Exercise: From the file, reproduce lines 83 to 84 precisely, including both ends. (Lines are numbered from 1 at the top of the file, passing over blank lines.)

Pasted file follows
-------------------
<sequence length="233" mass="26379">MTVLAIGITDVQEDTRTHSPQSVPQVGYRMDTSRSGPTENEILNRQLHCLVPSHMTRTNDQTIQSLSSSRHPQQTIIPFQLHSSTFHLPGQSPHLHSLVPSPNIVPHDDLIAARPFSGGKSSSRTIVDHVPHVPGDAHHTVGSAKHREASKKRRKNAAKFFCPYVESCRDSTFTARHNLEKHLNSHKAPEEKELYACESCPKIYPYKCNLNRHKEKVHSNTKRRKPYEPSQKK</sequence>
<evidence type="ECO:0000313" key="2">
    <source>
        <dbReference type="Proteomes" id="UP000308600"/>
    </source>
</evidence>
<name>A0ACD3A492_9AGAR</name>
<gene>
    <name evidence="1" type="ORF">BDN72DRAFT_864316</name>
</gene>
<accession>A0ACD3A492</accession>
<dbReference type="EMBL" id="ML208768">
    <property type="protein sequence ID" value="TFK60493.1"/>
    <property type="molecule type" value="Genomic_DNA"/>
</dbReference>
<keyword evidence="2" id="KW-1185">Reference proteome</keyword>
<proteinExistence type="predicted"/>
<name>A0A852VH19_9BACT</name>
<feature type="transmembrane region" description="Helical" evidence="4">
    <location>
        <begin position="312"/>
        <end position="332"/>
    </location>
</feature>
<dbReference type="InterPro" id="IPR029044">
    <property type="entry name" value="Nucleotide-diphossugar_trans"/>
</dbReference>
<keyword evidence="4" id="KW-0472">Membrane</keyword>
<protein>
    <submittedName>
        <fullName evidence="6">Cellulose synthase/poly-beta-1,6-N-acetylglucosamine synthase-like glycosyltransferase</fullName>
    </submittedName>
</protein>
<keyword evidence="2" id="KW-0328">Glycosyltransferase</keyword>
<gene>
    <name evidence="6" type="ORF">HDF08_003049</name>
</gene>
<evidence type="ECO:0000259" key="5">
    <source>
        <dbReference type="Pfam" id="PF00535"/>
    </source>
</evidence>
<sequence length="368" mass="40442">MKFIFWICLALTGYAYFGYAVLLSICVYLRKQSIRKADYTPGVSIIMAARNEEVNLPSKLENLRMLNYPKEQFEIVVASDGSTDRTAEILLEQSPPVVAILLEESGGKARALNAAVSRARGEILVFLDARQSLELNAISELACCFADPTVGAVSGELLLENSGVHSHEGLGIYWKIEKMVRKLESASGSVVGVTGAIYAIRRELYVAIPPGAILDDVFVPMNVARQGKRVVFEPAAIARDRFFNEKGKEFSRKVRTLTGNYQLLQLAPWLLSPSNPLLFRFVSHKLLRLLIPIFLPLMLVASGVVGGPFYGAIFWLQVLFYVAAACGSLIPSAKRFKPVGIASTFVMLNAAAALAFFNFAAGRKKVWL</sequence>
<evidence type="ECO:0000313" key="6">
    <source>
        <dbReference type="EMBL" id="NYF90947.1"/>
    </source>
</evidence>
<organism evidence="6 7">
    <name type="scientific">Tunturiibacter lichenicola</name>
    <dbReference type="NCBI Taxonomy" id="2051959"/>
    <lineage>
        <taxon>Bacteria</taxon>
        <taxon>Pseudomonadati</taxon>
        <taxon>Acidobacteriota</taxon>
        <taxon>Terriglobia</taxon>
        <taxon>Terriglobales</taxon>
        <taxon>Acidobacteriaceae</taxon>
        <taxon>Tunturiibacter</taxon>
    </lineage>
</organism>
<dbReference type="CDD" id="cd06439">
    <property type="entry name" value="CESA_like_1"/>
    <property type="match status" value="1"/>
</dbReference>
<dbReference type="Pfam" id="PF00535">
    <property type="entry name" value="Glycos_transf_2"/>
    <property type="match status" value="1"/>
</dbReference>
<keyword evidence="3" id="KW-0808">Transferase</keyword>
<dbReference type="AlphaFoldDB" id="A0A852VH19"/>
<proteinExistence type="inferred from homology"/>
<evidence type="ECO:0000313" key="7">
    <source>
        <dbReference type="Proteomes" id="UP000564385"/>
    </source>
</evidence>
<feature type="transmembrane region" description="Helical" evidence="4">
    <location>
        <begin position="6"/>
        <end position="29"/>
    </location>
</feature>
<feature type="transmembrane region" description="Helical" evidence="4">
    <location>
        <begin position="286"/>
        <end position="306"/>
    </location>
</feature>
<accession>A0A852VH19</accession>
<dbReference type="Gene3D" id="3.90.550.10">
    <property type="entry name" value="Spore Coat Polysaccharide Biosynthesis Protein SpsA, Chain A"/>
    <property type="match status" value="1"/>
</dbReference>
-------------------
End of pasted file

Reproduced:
</feature>
<feature type="transmembrane region" description="Helical" evidence="4">